Today we'll evaluate South32 Limited (ASX:S32) to determine whether it could have potential as an investment idea. In particular, we'll consider its Return On Capital Employed (ROCE), as that can give us insight into how profitably the company is able to employ capital in its business.
First up, we'll look at what ROCE is and how we calculate it. Then we'll compare its ROCE to similar companies. And finally, we'll look at how its current liabilities are impacting its ROCE.
Return On Capital Employed (ROCE): What is it?
ROCE measures the amount of pre-tax profits a company can generate from the capital employed in its business. Generally speaking a higher ROCE is better. Overall, it is a valuable metric that has its flaws. Author Edwin Whiting says to be careful when comparing the ROCE of different businesses, since 'No two businesses are exactly alike.'
So, How Do We Calculate ROCE?
Analysts use this formula to calculate return on capital employed:
Return on Capital Employed = Earnings Before Interest and Tax (EBIT) ÷ (Total Assets - Current Liabilities)
Or for South32:
0.099 = US$1.3b ÷ (US$15b - US$1.6b) (Based on the trailing twelve months to December 2018.)
So, South32 has an ROCE of 9.9%.
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Is South32's ROCE Good?
When making comparisons between similar businesses, investors may find ROCE useful. Using our data, South32's ROCE appears to be around the 9.5% average of the Metals and Mining industry. Aside from the industry comparison, South32's ROCE is mediocre in absolute terms, considering the risk of investing in stocks versus the safety of a bank account. Readers may find more attractive investment prospects elsewhere.
Our data shows that South32 currently has an ROCE of 9.9%, compared to its ROCE of 2.2% 3 years ago. This makes us think the business might be improving.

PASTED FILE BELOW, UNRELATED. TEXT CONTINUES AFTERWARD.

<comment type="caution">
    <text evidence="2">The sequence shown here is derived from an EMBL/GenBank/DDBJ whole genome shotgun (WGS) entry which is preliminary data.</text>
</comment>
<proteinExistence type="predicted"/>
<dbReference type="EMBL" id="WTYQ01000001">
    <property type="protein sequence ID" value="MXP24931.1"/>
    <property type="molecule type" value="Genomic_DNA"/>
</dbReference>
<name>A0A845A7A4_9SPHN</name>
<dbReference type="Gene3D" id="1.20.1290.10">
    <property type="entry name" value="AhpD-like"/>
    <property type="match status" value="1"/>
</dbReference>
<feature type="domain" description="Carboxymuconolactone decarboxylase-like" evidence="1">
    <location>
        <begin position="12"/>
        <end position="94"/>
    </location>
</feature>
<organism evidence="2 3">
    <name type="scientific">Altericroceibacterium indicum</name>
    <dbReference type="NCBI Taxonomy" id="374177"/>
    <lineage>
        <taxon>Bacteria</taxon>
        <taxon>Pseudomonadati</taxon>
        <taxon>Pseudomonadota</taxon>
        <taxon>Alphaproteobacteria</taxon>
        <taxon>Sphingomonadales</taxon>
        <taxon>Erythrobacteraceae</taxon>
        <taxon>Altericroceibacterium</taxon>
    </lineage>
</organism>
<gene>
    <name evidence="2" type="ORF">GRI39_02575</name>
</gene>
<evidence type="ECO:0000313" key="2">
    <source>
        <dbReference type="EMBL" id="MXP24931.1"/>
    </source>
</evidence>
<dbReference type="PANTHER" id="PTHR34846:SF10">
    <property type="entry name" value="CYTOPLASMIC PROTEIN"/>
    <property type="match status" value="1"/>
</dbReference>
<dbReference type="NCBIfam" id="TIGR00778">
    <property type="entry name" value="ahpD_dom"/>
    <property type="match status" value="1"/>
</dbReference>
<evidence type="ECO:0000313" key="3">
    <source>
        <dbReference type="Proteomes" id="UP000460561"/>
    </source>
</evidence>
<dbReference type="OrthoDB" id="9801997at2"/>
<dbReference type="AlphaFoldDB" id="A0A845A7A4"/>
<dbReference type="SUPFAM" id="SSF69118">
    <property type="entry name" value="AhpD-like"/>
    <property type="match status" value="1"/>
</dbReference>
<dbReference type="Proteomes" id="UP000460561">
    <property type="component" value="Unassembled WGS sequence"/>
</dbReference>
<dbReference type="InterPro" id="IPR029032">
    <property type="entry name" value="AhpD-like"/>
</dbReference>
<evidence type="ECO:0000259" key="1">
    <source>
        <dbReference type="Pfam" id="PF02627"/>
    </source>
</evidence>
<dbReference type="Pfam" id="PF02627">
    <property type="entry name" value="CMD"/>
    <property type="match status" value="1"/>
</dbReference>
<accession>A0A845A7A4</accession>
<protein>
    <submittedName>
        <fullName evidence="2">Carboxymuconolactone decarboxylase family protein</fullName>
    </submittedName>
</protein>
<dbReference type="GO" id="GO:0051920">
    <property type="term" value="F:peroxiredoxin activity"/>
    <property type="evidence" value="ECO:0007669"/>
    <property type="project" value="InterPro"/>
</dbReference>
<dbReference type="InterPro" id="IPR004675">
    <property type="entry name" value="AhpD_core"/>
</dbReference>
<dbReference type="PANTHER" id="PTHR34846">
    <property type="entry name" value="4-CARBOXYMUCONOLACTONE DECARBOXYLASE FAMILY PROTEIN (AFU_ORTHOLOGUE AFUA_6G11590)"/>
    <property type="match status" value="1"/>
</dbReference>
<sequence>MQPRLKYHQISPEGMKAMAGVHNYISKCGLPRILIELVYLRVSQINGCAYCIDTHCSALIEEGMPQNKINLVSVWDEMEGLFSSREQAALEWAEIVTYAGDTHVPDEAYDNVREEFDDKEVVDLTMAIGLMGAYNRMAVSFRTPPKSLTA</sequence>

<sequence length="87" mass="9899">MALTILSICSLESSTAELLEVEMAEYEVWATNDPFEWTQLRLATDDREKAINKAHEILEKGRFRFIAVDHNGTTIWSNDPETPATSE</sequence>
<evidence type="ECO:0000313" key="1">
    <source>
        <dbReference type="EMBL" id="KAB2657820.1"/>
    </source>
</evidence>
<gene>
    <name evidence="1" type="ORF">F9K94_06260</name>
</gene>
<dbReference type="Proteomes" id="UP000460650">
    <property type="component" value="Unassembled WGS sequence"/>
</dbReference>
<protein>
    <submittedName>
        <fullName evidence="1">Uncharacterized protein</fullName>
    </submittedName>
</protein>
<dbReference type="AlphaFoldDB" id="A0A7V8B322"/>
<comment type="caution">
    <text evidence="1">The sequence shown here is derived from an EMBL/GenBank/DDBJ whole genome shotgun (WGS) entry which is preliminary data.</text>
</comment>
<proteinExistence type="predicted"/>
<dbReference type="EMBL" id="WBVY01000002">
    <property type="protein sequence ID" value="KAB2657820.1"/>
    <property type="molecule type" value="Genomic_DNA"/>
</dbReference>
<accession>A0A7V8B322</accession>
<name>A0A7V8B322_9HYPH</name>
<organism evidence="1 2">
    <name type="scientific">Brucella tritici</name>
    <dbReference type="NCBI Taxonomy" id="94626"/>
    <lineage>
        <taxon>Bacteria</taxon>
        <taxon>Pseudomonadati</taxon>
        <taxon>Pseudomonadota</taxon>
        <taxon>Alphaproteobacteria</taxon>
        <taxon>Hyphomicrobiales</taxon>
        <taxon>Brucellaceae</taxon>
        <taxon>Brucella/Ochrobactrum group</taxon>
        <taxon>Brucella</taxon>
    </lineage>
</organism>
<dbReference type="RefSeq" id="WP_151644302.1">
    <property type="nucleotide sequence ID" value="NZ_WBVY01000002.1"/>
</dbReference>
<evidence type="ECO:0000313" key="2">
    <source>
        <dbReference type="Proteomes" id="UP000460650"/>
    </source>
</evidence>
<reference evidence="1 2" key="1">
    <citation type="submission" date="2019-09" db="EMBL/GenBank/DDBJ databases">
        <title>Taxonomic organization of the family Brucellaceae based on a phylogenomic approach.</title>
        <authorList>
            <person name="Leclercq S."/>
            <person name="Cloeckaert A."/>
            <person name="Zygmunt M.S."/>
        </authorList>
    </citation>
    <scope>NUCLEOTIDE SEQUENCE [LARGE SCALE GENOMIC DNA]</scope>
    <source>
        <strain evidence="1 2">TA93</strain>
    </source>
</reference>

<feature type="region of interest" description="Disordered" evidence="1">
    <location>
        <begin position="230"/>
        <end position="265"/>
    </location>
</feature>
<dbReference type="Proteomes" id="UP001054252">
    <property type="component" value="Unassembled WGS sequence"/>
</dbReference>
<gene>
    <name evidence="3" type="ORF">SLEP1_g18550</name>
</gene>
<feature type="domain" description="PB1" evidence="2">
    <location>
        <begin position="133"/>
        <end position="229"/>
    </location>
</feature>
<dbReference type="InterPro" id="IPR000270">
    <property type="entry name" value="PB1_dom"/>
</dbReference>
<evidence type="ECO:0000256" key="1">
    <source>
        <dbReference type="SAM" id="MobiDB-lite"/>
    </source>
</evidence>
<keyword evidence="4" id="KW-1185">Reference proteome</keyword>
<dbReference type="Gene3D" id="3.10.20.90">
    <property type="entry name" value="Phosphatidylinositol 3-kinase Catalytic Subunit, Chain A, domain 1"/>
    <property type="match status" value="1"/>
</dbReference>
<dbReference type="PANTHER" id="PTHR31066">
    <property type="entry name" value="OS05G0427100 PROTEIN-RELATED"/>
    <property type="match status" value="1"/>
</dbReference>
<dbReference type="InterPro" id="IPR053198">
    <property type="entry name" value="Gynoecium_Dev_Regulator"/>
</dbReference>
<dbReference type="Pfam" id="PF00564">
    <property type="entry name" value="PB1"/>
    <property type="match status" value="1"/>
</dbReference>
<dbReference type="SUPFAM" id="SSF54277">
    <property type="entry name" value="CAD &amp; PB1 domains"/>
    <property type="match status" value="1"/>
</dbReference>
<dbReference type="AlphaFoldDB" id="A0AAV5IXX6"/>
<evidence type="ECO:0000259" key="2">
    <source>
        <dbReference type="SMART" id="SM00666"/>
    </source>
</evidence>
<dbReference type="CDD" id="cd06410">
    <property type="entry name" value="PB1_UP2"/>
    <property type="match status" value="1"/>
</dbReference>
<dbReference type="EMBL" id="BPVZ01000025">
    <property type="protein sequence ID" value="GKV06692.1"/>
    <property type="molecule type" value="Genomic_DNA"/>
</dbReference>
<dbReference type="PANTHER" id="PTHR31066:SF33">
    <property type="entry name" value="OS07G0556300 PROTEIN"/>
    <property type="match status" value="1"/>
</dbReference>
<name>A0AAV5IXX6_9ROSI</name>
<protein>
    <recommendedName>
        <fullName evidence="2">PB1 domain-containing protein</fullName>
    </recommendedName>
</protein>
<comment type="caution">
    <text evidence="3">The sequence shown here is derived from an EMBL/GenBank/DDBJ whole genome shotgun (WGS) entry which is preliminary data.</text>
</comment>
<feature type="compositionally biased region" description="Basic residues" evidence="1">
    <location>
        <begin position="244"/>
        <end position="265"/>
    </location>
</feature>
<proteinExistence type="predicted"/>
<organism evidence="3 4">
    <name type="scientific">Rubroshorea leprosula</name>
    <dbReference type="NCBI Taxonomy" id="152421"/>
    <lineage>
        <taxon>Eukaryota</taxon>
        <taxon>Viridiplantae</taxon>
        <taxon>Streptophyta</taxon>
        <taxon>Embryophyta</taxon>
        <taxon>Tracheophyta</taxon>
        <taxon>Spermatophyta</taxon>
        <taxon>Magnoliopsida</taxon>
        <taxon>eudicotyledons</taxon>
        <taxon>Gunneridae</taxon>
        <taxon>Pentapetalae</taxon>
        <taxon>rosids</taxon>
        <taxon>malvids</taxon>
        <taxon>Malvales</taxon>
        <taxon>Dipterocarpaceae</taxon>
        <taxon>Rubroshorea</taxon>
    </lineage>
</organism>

When considering this metric, keep in mind that it is backwards looking, and not necessarily predictive. ROCE can be misleading for companies in cyclical industries, with returns looking impressive during the boom times, but very weak during the busts. ROCE is, after all, simply a snap shot of a single year. Remember that most companies like South32 are cyclical businesses. Since the future is so important for investors, you should check out our free report on analyst forecasts for South32.
South32's Current Liabilities And Their Impact On Its ROCE
Liabilities, such as supplier bills and bank overdrafts, are referred to as current liabilities if they need to be paid within 12 months. Due to the way ROCE is calculated, a high level of current liabilities makes a company look as though it has less capital employed, and thus can (sometimes unfairly) boost the ROCE. To counter this, investors can check if a company has high current liabilities relative to total assets.
South32 has total liabilities of US$1.6b and total assets of US$15b. As a result, its current liabilities are equal to approximately 10% of its total assets. This is a modest level of current liabilities, which would only have a small effect on ROCE.
Our Take On South32's ROCE
If South32 continues to earn an uninspiring ROCE, there may be better places to invest. But note: make sure you look for a great company, not just the first idea you come across. So take a peek at this free list of interesting companies with strong recent earnings growth (and a P/E ratio below 20).
For those who like to find winning investments this free list of growing companies with recent insider purchasing, could be just the ticket.
We aim to bring you long-term focused research analysis driven by fundamental data. Note that our analysis may not factor in the latest price-sensitive company announcements or qualitative material.
If you spot an error that warrants correction, please contact the editor at email@example.com. This article by Simply Wall St is general in nature. It does not constitute a recommendation to buy or sell any stock, and does not take account of your objectives, or your financial situation. Simply Wall St has no position in the stocks mentioned. Thank you for reading.